If there’s one thing New York City Mayor Eric Adams wants you to know about the student protests on the campuses of Columbia University and City College of New York, it’s not that the students are justifiably upset about the ongoing genocide in Palestine. No, after nearly 300 people were arrested for protesting, Adams blamed “outside agitators,” saying, “This is a global problem that young people are being influenced by those who are professionals at radicalizing our children.” It might sound crazy, but the NYPD has actually discovered irrefutable proof — a bike chain.

Now, you might be thinking to yourself, “Isn’t a bike chain a very common way to keep a bike from being stolen? And don’t a lot of students who go to college in New York City ride bikes? Is there something I’m missing here? Did someone swing the bike chain at a cop or something?” And those would all be valid questions. To answer them, as best as we can tell, it’s yes, yes, no, no. It’s literally just a bike chain.

NYPD Deputy Commissioner Tarik Sheppard went on Morning Joe to show off the bike chain that proves the student protests are actually run by outside forces and not a bunch of college kids who understood what Finance Minister Bezalel Smotrich meant when he called for the “total annihilation” of Israel’s enemies. “This is not what students bring to school. This is what professionals bring to campuses and universities,” Deputy Commissioner Sheppard said before explaining that they were used to chain the doors to Hamilton Hall shut.

To be fair, those chains are very strong and quite difficult to break, which is why they’re popular with cyclists who would like their bikes to be in the same place they left them when they come back. Oh, and also, as it turns out, Columbia’s Public Safety department sells those exact bike chains. And at a discount, even! And yet, we’re supposed to believe that instead of Columbia students using bike chains they most likely bought through the school itself, they actually got them from Hamas or George Soros or some other “people who were not affiliated with the university.” OK, Eric. Whatever you say.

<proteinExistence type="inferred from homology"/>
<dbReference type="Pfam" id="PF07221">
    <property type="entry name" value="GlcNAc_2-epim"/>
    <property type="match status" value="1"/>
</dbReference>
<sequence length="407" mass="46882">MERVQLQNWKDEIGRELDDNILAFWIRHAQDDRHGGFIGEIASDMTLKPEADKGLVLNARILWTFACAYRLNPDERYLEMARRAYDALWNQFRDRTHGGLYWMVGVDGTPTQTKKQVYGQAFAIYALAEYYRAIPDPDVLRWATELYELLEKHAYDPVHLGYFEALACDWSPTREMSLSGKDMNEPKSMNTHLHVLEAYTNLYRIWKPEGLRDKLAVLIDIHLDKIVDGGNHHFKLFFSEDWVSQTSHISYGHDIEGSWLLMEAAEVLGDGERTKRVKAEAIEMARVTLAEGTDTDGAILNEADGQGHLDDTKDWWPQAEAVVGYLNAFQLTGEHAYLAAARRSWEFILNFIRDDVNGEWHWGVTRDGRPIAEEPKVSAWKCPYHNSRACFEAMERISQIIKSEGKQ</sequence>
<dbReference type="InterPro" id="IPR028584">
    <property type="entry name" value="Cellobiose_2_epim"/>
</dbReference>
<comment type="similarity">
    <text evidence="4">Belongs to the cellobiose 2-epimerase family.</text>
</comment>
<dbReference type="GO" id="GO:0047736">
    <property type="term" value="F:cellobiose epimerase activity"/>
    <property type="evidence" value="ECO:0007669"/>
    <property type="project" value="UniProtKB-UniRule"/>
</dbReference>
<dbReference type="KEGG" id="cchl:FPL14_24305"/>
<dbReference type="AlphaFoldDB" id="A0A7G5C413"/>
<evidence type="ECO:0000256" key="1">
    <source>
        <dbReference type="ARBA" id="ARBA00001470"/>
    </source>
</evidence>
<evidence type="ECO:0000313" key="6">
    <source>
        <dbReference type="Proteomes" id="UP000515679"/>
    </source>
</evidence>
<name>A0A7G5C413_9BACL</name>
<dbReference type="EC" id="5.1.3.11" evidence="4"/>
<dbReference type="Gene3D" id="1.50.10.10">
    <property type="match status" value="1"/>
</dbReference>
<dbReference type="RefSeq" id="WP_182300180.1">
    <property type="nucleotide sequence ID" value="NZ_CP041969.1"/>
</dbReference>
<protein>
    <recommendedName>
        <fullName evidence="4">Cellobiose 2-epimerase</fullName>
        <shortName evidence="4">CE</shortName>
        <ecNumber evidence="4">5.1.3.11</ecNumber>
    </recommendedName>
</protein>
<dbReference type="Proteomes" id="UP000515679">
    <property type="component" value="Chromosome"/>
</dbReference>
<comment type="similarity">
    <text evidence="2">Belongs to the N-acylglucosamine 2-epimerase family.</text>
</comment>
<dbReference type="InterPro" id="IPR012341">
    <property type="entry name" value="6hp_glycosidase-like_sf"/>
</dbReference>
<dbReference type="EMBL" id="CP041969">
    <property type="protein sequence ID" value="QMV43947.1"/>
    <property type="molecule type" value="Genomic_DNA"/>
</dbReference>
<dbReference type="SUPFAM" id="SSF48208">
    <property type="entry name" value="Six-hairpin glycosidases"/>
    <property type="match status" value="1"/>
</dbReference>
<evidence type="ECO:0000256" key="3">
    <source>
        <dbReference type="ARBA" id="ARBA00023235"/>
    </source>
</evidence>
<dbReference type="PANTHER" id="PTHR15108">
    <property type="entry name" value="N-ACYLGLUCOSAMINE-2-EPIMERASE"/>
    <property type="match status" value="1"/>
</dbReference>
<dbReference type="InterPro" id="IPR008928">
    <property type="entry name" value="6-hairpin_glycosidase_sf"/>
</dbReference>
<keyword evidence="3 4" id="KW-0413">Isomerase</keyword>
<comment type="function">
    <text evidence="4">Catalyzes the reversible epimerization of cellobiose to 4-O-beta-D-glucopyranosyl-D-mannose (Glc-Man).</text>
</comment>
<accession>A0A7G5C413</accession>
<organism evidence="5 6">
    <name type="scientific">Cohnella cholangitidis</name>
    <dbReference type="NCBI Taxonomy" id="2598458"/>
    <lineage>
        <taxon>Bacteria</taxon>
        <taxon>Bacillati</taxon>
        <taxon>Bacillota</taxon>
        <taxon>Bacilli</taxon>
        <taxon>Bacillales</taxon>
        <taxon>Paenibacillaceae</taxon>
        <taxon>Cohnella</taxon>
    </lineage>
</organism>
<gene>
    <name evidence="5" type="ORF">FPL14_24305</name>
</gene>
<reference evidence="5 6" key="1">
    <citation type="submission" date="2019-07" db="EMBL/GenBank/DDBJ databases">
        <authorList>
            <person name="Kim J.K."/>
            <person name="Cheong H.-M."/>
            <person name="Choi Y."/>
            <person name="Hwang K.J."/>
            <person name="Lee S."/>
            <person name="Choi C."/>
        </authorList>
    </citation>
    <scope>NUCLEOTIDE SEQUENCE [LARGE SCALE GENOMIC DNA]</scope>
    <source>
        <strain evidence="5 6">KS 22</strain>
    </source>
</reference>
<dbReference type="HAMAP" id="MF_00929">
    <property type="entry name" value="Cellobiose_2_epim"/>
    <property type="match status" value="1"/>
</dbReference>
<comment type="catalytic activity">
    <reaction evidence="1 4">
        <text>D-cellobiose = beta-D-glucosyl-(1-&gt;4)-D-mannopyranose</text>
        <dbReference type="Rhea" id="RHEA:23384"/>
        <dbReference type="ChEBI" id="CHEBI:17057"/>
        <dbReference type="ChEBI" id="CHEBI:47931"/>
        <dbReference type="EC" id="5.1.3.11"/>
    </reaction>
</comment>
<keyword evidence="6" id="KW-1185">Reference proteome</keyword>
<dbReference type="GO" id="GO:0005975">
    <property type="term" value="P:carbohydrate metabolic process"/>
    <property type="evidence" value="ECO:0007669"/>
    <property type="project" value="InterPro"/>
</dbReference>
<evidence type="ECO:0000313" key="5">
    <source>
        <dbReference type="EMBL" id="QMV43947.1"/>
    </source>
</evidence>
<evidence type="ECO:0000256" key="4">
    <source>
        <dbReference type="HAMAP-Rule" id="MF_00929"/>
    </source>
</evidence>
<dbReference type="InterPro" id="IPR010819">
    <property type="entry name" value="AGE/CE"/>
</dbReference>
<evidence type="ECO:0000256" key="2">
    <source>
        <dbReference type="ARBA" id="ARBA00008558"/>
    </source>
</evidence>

Now, if you ignore everything that’s been going on in the U.S. the entire time these kids were growing up, it is fair to question why the student protesters were so good at keeping the cops out of the building they were in. They’re college kids, after all, so how could they possibly make it so difficult for the cops to get in without professional assistance?

Think about it for more than half a second, though, and you’ll remember that this is the generation that was raised with constant school shooting drills. The professional assistance they got almost definitely came in the form of years of detailed instructions and practice in how to barricade a door. If they didn’t want college kids to be pros at keeping a shooter out, maybe they should have actually done something to stop school shootings instead.

Alternatively, university administrators could have followed the time-honored tradition of ignoring campus protests until they inevitably fizzle out, but apparently, that was simply too much to ask. Instead, they decided to bring in the cops, a method we all know worked so well during the Vietnam war. Oh, wait…

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